Chantilly, Va.

In a narrow warehouse in exurban Washington, D.C., a vinyl poster hangs behind seven folding chairs—an advertisement for the small business hosting this campaign event for Mitt Romney. The poster displays the company’s name, Exhibit Edge, along with its slogan, “Intelligent Exhibiting,” and its mission statement, typed in large capital letters:

WE ARE A .  .  .







It’s an intriguing backdrop for a Romney rally. And the poster is only one of many signs that the former Massachusetts governor, now the undisputed if unofficial Republican nominee for president, has “pivoted” to the general election.

Another is the location of the rally itself. Chantilly is in Northern Virginia, but far enough from Washington to be in the purplest part of what may be the purplest state in 2012. According to the RealClearPolitics poll average, Barack Obama currently leads Romney in Virginia by 3.2 points.

Sitting behind the space where Romney is to speak are more than 30 professionally clad women. Like Exhibit Edge CEO Bev Gray, all are small business owners. Shortly, the campaign’s commander in the war for women, Ann Romney, will tell the crowd of over 100, almost as an afterthought, “It’s a great country, and it’s exciting to see what women can do.”

Virginia governor and aspiring running mate Bob McDonnell isn’t here (he’s joining Romney in Portsmouth the next day), but local GOP congressman Frank Wolf, the moderate’s moderate, shuffles out to introduce Romney and his wife.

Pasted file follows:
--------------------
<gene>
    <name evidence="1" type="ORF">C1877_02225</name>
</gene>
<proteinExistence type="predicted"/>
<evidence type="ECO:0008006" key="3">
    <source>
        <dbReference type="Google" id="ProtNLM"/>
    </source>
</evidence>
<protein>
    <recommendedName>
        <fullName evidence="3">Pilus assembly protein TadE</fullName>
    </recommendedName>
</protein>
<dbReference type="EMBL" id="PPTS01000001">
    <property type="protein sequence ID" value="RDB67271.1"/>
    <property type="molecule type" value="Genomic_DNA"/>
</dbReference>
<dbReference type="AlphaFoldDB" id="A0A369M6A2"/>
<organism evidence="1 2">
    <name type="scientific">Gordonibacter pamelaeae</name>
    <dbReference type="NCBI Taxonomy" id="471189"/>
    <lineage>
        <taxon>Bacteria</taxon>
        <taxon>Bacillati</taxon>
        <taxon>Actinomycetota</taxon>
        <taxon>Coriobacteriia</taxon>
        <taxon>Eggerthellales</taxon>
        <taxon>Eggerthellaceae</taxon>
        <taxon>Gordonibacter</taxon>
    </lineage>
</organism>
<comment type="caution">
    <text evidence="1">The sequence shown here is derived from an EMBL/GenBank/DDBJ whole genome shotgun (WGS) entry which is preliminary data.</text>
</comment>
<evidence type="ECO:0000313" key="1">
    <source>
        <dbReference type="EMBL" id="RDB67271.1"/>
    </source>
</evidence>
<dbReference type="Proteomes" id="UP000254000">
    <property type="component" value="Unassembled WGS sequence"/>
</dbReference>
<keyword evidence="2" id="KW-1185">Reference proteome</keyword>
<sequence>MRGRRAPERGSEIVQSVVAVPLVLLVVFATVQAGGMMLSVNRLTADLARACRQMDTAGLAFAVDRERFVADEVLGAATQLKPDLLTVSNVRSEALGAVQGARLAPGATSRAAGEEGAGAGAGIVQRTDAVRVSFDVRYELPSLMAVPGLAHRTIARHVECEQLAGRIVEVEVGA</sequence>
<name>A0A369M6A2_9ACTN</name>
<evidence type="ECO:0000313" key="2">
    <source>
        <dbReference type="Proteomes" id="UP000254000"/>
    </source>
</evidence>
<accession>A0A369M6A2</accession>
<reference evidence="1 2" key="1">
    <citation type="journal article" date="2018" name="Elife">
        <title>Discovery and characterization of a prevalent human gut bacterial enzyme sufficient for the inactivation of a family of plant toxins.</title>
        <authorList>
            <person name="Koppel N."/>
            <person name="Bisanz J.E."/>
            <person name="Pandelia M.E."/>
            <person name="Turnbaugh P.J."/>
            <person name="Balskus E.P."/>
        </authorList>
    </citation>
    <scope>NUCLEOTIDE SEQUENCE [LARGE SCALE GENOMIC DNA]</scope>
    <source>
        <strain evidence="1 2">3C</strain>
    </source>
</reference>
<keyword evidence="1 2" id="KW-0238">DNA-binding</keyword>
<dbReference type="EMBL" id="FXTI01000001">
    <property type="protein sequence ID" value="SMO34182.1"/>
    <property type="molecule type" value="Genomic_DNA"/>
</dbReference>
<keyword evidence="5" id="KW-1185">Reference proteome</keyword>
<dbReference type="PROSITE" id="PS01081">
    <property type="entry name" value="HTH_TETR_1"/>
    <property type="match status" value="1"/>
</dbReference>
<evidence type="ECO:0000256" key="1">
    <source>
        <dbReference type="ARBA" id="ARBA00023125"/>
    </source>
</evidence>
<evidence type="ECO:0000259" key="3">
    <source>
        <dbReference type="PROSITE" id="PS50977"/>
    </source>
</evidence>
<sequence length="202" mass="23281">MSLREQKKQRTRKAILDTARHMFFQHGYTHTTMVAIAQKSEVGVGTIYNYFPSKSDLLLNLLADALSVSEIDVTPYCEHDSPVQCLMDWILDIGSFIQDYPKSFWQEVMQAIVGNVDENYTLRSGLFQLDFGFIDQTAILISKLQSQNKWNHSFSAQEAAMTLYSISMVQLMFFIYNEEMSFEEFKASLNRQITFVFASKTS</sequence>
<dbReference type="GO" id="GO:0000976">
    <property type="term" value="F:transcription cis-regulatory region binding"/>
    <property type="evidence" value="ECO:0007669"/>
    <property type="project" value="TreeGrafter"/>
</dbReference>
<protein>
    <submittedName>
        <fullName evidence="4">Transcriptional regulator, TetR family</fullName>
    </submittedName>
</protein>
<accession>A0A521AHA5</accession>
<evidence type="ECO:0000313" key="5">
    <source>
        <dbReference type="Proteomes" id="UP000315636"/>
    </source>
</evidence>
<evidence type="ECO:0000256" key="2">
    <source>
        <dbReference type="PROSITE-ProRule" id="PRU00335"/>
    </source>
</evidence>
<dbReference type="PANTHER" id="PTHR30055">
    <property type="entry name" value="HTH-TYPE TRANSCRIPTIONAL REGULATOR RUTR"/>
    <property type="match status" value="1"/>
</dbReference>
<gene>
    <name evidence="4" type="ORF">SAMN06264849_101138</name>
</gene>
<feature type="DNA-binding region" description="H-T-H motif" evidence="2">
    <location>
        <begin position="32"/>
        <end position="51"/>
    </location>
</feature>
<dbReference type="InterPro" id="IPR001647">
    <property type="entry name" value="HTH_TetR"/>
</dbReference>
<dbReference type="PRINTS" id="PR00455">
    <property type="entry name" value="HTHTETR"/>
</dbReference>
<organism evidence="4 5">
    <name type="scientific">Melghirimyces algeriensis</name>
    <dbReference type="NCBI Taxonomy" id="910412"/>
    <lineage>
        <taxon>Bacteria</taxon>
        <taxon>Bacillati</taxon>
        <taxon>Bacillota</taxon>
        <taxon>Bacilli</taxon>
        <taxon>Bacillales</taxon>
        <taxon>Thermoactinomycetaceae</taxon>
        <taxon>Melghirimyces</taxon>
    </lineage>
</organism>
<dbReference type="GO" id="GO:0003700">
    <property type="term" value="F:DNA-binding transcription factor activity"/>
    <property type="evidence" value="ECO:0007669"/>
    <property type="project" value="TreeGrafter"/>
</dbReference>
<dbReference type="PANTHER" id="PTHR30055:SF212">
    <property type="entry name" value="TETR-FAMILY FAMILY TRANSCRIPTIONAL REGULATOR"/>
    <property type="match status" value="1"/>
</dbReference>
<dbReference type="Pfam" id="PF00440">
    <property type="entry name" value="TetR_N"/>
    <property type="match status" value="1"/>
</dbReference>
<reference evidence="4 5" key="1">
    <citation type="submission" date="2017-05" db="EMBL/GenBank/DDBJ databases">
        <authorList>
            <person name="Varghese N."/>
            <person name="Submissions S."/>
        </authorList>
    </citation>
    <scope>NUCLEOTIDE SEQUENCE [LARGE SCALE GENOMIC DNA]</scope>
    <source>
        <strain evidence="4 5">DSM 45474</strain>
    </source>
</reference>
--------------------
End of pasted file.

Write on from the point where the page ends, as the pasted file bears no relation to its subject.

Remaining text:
“I was telling the governor, a number of years ago, I traveled with his mom in a presidential election back in the sixties,” the 73-year-old Wolf recounts. “His mom was a very nice person, somebody who believed in the investment of math, science, physics, and chemistry, and biology that will bring about an economic renaissance in this country. A renaissance to make sure that the 21st century is an American century and not a Chinese century.” Wolf’s introduction doesn’t quite capture the ethos of the Tea Party, but this is the general election, after all.

Officially, the nomination will only become Romney’s in late August on a stage in Tampa. Yet as the Romneys walk into the warehouse, in matching blue suits, the husband looks the part of president more than ever. When Romney appeared up the road in Fairfax last October, his jacket was off, his white shirtsleeves were rolled up, and his hair was carefully engineered to look a little messy.

But that was the primary, and this is now. Romney keeps his jacket on, his white shirt immaculately pressed, his hair perfectly combed. Nothing is out of place—not the blue tie, or the American flag lapel pin, or the salt-and-pepper sideburns. As he speaks to the audience, he furrows his brow to punctuate the real-world consequences of the Obama-era economy.

“It means people who thought they’d be retiring .  .  . can’t retire and they still have to work,” Romney says, shaking his head slightly. “It means grandparents who don’t have enough money to buy gasoline to go see the grandkids anymore. It’s vacations no longer planned. Movies not attended. It’s meals that weren’t as fancy as perhaps they were a few years ago.”